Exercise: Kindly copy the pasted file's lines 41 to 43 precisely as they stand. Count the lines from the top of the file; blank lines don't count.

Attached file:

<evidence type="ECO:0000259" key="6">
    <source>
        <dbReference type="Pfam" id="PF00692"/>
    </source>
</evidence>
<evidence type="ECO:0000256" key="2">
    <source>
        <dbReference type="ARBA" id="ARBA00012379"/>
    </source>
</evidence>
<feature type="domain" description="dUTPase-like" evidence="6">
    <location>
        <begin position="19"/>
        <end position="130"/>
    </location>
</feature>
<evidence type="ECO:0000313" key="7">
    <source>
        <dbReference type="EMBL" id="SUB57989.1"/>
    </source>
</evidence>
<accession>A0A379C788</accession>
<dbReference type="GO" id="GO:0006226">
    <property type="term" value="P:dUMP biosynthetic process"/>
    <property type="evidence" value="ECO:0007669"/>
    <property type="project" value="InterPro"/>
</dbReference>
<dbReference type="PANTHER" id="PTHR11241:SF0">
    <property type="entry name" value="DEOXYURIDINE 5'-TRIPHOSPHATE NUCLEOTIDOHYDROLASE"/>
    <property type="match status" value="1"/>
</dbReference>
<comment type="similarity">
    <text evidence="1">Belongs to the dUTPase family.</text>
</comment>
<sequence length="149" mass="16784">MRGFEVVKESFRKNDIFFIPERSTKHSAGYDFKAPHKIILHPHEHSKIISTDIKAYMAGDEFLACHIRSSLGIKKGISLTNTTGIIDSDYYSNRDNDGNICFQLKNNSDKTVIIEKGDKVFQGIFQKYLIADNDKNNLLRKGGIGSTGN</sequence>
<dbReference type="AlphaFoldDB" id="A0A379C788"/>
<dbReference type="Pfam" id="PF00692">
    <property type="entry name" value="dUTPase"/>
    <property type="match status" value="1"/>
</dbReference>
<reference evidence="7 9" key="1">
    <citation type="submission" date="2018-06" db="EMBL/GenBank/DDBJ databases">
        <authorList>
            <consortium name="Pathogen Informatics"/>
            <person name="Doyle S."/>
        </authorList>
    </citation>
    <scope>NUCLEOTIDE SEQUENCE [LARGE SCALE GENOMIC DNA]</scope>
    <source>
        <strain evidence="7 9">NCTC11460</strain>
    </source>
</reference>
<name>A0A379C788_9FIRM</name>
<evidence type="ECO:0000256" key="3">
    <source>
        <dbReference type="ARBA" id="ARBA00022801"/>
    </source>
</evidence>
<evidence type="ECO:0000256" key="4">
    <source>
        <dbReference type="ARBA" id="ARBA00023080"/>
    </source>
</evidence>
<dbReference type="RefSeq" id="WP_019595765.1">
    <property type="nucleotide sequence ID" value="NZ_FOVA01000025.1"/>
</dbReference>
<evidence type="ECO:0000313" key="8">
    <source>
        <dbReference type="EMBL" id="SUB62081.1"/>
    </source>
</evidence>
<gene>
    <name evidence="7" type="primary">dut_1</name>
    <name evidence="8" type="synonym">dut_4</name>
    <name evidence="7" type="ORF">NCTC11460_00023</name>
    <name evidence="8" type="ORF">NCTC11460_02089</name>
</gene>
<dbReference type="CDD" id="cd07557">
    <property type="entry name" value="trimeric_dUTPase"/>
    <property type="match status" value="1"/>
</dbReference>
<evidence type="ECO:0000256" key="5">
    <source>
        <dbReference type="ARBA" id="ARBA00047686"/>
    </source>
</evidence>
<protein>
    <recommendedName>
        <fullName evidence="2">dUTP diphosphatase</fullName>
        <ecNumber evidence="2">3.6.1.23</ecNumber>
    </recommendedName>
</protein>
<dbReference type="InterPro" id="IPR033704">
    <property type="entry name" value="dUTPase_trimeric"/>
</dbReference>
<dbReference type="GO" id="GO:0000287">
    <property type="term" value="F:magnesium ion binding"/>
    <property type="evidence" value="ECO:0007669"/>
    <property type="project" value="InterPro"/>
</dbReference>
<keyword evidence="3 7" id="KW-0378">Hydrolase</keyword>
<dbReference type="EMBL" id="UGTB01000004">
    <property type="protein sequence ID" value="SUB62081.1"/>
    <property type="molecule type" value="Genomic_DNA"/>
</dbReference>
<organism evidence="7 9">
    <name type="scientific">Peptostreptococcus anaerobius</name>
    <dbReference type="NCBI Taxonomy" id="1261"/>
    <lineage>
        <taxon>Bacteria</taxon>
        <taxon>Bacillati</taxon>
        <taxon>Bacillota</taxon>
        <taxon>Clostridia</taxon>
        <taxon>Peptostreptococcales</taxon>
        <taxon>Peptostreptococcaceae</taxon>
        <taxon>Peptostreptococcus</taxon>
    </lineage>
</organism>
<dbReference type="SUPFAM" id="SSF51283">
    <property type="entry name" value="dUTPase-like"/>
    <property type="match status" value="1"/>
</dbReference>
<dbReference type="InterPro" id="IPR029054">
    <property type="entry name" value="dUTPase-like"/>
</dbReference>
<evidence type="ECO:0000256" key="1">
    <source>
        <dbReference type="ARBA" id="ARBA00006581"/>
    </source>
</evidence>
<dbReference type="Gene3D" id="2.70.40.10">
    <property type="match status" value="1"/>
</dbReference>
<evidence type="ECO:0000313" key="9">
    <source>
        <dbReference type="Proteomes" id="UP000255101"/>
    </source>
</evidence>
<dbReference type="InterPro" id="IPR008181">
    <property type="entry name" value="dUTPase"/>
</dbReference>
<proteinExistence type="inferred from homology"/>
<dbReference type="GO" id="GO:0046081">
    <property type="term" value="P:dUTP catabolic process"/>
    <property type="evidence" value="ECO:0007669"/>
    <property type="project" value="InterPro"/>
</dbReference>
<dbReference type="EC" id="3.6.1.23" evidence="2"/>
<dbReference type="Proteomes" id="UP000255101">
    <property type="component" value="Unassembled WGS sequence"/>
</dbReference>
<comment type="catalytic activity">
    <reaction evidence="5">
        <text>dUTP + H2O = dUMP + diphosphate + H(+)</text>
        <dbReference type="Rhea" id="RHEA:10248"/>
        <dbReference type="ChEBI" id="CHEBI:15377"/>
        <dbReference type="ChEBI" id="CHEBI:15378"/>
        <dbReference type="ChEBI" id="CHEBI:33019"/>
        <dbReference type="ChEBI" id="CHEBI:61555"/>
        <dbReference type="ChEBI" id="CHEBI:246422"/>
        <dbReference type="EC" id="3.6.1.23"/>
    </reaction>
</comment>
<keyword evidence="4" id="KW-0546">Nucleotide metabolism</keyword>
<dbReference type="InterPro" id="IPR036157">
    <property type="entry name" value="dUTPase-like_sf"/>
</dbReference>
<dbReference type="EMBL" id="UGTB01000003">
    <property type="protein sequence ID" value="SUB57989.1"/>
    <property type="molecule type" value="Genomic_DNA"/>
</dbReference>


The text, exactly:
<reference evidence="7 9" key="1">
    <citation type="submission" date="2018-06" db="EMBL/GenBank/DDBJ databases">
        <authorList>